I fully admit that I wanted this cookbook at first solely because I *ahem* hold Misha Collins in high esteem, first as Cas in Supernatural and now also as the goofy, sweet, full-of-kindness-for-the-world sort of person he seems to be. (Read: I. Am. A. Fan.) So, I convinced my 11-year-old son to get it for me for Christmas (no shame!), and it's the first cookbook that I've actually read cover-to-cover. And it's completely worth it. Misha and Vicki (his equally awesome partner, whom I now also love to bits) have an excellent approach to introducing possibly-reluctant kiddos to all sorts of healthy and adventurous foods. The theory and practice seems sound, and I love their openness about their own successes and failures in parenting: they're happily candid about not being or pretending to be perfect parents, and there's a lovely sense that they're not completely comfortable with writing a book about even this one aspect of parenting without stressing that they're not be-all authorities on the subject. Also, the recipes look very doable and very good - I've marked tons of them that we will definitely be trying.
Charlie has been, from an early age, a happy helper in the kitchen, but after reading this I realize that I could be even more open to food adventures and letting him have more autonomy in the kitchen (not that he'll go crazy with ingredient combinations - it's just not his style (he is a "cautious fellow," after all (his words, not mine (I swear I'm not making that up)))). It has also been a good reminder that it doesn't have to be time-consuming or difficult to cut the convenience of processed food out of the mix and out of the house. In short, highly recommended.

63JayneCM
Jan 12, 11:32pm Top

>62 scaifea: I have been waiting for my library to get a copy of this as I really want to check it out to see if I want to buy it. Sounds like it might be worth the purchase!

64scaifea
Jan 13, 5:18am Top

>63 JayneCM: It definitely is, especially since 100% of the proceeds go to charity!

65JayneCM
Jan 14, 1:05am Top

>64 scaifea: That is great - which charity?
I had another look on Amazon - are you planning to try the Breakfast Popsicles on page 73?! I guess we always say they have to eat what we cook - it has to go both ways!

66scaifea
Jan 14, 6:18am Top

>65 JayneCM: From the website: "100% of author profits will go to charities that provide access to healthy food and the arts to underserved families, including Edible Schoolyard, The Garden School Foundation, and the Whatcom Farm to School Fund." And that sounds pretty wonderful to me.

Ha! No, I don't think we'll try that recipe! I do love that they included some of the crazy recipes their kiddos have come up with. We've let Charlie made his own recipes in the past, but at least they've all been edible (if not exactly delicious). His favorite is what he's named Charlie Water: chopped celery, carrots, and red and yellow bell peppers divided into soup bowls, then boiling water poured over them. He lets it sit for five minutes and then it's time to eat it. *sigh*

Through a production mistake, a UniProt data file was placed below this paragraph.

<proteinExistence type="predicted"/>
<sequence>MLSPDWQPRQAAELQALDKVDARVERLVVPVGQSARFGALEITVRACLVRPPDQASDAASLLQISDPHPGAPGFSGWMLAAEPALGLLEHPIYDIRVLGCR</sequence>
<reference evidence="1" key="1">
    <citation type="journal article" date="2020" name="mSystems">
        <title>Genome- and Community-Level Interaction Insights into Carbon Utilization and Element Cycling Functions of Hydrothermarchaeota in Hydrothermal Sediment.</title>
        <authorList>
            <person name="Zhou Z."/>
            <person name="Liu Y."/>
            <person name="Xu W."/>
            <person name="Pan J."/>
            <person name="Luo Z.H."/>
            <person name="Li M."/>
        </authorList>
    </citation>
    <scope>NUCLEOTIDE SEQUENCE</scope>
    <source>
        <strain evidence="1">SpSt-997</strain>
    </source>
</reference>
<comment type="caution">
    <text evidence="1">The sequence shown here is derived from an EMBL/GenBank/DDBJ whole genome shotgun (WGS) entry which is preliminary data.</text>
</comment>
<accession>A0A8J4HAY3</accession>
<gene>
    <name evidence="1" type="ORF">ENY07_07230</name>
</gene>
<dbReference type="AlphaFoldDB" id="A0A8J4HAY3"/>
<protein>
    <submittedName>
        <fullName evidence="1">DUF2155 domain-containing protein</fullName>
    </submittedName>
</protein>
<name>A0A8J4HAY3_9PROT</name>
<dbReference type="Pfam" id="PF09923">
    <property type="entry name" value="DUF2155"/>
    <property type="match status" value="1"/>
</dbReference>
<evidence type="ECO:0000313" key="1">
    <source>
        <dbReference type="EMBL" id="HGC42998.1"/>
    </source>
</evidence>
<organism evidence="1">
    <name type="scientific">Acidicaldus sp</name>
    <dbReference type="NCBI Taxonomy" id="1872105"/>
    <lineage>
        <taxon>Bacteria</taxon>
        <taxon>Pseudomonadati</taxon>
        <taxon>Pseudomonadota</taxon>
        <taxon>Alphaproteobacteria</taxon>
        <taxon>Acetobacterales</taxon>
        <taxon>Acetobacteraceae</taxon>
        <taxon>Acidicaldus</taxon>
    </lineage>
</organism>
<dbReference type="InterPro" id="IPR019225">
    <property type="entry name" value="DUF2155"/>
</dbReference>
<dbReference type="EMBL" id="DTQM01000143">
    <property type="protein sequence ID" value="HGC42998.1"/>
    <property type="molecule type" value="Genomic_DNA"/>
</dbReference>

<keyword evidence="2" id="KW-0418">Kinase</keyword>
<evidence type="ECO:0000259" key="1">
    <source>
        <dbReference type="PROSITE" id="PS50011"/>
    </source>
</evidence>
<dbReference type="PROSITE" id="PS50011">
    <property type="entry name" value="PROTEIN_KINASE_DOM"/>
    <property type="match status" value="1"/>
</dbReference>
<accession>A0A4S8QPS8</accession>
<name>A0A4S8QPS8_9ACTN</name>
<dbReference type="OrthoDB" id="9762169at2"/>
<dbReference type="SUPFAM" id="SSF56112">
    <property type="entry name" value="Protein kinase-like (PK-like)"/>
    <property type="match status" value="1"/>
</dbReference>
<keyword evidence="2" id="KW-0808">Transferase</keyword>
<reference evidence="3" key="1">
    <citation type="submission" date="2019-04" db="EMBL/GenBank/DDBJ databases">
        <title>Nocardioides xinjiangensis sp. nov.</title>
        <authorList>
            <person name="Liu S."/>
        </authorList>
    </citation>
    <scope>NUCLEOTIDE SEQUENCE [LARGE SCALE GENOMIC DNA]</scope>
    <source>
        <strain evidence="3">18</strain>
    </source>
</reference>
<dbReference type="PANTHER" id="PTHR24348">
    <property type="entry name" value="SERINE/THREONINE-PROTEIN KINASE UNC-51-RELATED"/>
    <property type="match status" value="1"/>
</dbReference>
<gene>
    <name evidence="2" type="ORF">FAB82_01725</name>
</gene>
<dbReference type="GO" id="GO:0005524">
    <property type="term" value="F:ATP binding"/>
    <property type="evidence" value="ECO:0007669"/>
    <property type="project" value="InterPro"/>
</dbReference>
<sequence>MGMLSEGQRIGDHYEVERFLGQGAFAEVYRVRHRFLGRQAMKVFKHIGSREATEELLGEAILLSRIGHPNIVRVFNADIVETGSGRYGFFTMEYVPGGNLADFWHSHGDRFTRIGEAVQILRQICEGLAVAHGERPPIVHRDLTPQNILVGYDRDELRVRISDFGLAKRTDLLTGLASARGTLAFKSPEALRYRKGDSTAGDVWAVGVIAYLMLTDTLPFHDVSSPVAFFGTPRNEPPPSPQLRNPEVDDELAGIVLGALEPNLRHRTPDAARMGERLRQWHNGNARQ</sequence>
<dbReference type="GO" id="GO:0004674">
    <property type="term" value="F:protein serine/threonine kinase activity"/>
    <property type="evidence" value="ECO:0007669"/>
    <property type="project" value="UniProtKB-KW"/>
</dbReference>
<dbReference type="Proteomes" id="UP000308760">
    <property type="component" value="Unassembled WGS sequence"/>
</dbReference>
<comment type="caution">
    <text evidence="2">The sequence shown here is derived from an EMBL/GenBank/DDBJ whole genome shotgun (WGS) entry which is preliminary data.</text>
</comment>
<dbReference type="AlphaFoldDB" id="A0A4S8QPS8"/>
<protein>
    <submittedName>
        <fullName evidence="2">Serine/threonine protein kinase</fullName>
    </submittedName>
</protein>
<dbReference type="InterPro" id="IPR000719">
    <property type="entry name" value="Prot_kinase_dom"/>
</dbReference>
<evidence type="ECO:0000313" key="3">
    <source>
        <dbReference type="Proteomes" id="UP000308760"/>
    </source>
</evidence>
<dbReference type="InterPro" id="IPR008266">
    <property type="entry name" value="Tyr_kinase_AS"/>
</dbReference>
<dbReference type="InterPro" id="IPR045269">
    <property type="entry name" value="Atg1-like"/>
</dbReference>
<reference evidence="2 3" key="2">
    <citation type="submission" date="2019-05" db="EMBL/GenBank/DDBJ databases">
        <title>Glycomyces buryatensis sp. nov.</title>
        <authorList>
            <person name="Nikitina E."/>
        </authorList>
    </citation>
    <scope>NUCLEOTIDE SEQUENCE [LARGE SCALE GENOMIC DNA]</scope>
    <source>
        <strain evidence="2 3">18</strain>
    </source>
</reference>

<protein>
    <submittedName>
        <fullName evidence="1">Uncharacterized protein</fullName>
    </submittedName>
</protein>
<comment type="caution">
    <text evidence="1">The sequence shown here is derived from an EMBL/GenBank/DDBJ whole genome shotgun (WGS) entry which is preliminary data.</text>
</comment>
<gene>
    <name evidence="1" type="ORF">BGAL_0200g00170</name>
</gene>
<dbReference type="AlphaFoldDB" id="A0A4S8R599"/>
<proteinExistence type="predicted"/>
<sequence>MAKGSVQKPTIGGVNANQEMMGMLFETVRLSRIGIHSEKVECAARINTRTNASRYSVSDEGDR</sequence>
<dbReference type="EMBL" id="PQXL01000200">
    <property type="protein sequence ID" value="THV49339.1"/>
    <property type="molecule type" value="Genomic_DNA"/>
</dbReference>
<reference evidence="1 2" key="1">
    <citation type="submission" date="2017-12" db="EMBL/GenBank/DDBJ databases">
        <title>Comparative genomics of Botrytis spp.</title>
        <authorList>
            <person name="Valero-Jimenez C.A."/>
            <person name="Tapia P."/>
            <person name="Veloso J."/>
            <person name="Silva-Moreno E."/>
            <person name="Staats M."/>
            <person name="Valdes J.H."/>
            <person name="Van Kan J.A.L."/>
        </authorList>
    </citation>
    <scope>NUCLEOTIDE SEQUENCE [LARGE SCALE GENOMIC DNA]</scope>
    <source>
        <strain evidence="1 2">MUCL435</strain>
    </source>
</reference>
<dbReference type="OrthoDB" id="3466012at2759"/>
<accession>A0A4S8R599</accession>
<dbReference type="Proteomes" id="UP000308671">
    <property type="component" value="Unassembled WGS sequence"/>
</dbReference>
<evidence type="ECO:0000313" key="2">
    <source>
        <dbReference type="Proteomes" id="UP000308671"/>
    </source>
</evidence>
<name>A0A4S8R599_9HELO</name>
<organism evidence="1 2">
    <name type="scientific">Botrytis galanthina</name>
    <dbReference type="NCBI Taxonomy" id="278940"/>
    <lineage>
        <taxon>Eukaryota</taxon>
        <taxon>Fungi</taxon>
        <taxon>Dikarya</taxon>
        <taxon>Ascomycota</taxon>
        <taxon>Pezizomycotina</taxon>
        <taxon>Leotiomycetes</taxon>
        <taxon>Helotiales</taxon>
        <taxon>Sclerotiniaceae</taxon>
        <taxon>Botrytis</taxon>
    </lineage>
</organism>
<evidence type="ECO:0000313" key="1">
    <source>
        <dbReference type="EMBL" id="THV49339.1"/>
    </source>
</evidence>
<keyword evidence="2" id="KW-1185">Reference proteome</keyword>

67JayneCM
Jan 14, 6:41am Top

>66 scaifea: That is wonderful. We have a similar initiative here in Australia for school kitchen gardens.

His cooking can only improve! At least it doesn't actually sound disgusting to eat. And it is quick to prepare!

68scaifea
Jan 14, 7:00am Top

>67 JayneCM: That's great! I love the idea of school gardens and think it should be way more prevalent.

I do love that he loves to cook and bake. Weirdly, he's much better at baking (you'd think that would be more difficult), and he absolutely loves it.

69scaifea
Jan 14, 8:37am Top



15. The Black God's Drums by P. Djeli Clark
no CAT: Alex Award winner
Creeper is a young girl living on the streets of an alternate, steampunk, late-1800's NOLA. She makes her way as a pickpocket, but dreams of working on an airship. Her dream moves to the realm of possibility when she gets information about a scientist getting kidnapped for his knowledge of a secret and very dangerous weapon called the Black God's Drum, but she'll need to grapple with the tension between her desire to see the world and her ties to the city she loves. Oh, and she also has an orisha sort of living in her brain...
It's quite short (clocking in at just over 100 pages), but boy, this one packs a good storytelling punch. Anyone who can weave such a good yarn, create such interesting characters, build a fascinating world, and set a perfect atmospheric scene in such a few pages is clearly a talent to be watched. Highly recommended.

70JayneCM
Jan 14, 10:09pm Top

>69 scaifea: Ooh, that sounds good! I hope my library has it! Even though it doesn't fit any of my categories (that I can think of), I am glad it is short so I can squeeze it in.

71scaifea
Jan 15, 5:38am Top

>70 JayneCM: I hope your library has a copy, too! It's so good. And so short! So, perfect! Ha!

72scaifea
Jan 19, 3:41pm Top



16. Call Down the Hawk by Maggie Stiefvater
CAT#15: Books from my Read Soon! Shelves